Taking the OBT Leap

Liam52

Arachnopeon
Joined
Feb 25, 2019
Messages
31
Hi all,
I can almost guarantee that I’ll catch flak here for doing this, but I purchased an OBT (RCF) as my first Old World species. My options were slim (OBT, Chilobrachys sp. Kaeng Krachan, and a tiny C. Lividum Sling) and I felt I was ready to purchase my first OW. I have 5 other T’s (T. Albopilosum, N. Chromatus, A. Seemanni, A. Avicularia, and L. Parahybana) and have my basic husbandry/rehousing down. I purchased the OBT and had to do a rehouse already because of mold in the enclosure. I know the substrate in my new enclosure may be a tad shallow, but I noticed it seemed to prefer a web tunnel rather than burrowing in the enclosure it came in. The initial rehouse went smoothly, and I already experienced a glimpse into “OBT Teleportation”.

I know many veteran keepers suggest steering away from OBTs as a first OW, but I have also seen many say they began with OBTs themselves. I’m confident enough in my abilities to work with my T’s and I decided to house the specimen in an enclosure that it can do some growing into so as to eliminate the frequency of rehousings for at least a few molts. Thoughts on the setup would be greatly appreciated. I have seen a number of keepers suggest a semi-arboreal setup, and I noted how the specimen seemed to prefer constructing web tunnels in favor of burrowing. Thanks in advance! EF10FEC9-D1CE-430D-A567-C473E74F50C2.jpeg
 

spideyspinneret78

Arachnoknight
Active Member
Joined
Jul 19, 2019
Messages
181
An OBT was my first OW as well. As long as you have common sense and know what you're going to be dealing with beforehand, I don't think you'll have any issues honestly. They're also very hardy and easy to take care of, in fact, they're one of the easiest tarantulas husbandry-wise. Each individual varies of course, but my female P. murinus isn't even what I would consider "aggressive"....she's actually very skittish. I think that as long as you provide them with the right setup and a few good places to hide, you're unlikely to have problems. They're a very interesting species and very beautiful too. You'll especially enjoy the web fortresses that they create.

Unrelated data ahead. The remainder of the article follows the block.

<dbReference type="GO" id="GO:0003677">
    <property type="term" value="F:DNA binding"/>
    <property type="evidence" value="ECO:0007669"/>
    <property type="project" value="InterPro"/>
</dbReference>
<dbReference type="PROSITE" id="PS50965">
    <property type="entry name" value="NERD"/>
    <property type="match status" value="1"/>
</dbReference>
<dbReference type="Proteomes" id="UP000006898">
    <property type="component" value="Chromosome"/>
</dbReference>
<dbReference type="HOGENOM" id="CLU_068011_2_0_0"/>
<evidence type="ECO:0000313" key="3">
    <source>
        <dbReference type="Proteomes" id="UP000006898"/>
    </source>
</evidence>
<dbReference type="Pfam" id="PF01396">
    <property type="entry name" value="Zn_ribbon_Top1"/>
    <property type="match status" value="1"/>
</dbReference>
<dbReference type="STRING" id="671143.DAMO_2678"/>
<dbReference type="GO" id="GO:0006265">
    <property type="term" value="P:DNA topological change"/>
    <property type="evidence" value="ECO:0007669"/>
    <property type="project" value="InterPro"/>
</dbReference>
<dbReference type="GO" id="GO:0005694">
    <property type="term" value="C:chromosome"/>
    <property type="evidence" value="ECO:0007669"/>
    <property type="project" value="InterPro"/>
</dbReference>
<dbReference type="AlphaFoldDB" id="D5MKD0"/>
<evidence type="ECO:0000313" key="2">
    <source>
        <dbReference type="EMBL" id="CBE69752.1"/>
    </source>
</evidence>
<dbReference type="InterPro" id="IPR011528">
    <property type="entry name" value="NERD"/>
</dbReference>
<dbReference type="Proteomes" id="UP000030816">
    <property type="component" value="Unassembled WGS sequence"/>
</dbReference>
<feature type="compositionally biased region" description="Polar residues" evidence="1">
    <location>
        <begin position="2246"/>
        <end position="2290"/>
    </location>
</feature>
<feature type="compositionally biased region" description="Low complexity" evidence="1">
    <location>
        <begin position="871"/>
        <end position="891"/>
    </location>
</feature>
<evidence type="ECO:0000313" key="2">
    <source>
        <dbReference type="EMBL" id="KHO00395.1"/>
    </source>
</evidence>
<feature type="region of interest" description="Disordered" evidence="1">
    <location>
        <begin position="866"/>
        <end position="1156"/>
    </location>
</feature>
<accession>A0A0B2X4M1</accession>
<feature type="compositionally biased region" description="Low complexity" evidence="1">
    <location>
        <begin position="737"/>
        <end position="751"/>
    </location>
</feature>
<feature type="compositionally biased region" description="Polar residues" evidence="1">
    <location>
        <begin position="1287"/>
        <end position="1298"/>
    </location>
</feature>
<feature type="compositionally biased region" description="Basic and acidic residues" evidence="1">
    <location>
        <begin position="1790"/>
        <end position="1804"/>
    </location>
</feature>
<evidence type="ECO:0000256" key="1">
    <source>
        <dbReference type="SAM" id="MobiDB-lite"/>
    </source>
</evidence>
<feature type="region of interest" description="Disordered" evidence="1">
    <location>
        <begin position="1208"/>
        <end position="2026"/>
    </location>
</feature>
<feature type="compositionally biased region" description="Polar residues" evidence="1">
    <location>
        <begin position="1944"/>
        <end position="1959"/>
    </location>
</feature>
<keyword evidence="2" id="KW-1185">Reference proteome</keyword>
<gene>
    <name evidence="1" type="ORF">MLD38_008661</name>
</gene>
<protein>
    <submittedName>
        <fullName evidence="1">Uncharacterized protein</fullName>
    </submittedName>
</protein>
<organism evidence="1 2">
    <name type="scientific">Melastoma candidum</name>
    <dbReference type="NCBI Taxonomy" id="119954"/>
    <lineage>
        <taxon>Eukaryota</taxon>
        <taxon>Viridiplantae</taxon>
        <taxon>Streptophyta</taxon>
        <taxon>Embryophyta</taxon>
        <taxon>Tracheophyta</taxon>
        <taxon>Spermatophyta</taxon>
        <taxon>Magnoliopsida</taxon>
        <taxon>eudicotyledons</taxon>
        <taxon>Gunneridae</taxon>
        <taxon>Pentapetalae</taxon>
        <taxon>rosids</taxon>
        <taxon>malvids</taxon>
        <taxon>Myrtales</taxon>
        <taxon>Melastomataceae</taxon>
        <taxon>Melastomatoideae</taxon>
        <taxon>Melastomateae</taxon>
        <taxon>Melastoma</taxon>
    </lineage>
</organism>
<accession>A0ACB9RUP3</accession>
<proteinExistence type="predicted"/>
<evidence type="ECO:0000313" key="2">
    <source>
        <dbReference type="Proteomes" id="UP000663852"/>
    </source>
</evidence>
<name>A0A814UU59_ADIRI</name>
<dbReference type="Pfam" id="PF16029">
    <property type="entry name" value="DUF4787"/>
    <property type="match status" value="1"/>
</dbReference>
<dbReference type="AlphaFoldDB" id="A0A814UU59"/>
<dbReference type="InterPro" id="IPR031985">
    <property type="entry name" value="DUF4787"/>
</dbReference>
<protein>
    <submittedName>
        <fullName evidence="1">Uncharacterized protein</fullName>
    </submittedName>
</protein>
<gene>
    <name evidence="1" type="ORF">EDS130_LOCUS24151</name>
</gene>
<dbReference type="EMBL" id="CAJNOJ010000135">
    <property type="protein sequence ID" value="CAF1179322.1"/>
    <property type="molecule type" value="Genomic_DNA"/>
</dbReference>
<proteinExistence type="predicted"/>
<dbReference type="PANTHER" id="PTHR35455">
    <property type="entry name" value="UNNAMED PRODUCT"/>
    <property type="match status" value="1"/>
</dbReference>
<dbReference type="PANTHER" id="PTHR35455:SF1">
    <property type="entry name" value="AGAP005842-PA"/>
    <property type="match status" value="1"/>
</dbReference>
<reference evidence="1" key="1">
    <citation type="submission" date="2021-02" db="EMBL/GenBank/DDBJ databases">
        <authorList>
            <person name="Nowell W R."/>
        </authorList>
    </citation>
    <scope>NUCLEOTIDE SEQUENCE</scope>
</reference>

An OBT was my first OW as well. As long as you have common sense and know what you're going to be dealing with beforehand, I don't think you'll have any issues honestly. They're also very hardy and easy to take care of, in fact, they're one of the easiest tarantulas husbandry-wise. Each individual varies of course, but my female P. murinus isn't even what I would consider "aggressive"....she's actually very skittish. I think that as long as you provide them with the right setup and a few good places to hide, you're unlikely to have problems. They're a very interesting species and very beautiful too. You'll especially enjoy the web fortresses that they create.
Also, while OBTs certainly have a reputation, I wouldn't even really consider it a "leap". Mostly, it's just a bad idea for brand new keepers who've never had a tarantula before, or for folks who haven't bothered to do any research beforehand. As long as you've had a few other species first and have done your research, then there's no reason why you shouldn't get one as your first OW in my opinion. You know yourself better than anyone, and I can tell that you feel confident. The key is to just expect the unexpected with rehousing, etc. and not get complacent.
 

kingshockey

Arachnopeon
Joined
Sep 4, 2017
Messages
11
i always thought p murinus was a fossorial t your gonna end up with a defensive possibly flighty t i think keeping it like that
 

mellow

Arachnosquire
Active Member
Joined
Apr 16, 2020
Messages
147
Maybe when I get a little more experience with keeping tarantulas I'll look into keeping an OBT! 😃
 

The Grym Reaper

Arachnoreaper
Arachnosupporter
Joined
Jul 19, 2016
Messages
3,568
I have seen a number of keepers suggest a semi-arboreal setup
From people who don't know better/get their info from care sheets.

P. murinus are heavy webbing fossorials.

Provide deep substrate, a hide/starter burrow, some anchor points outside the hide/burrow entrance, and water dish.
 

ColeopteraC

Arachnoknight
Active Member
Joined
Mar 8, 2020
Messages
279
I have seen a number of keepers suggest a semi-arboreal setup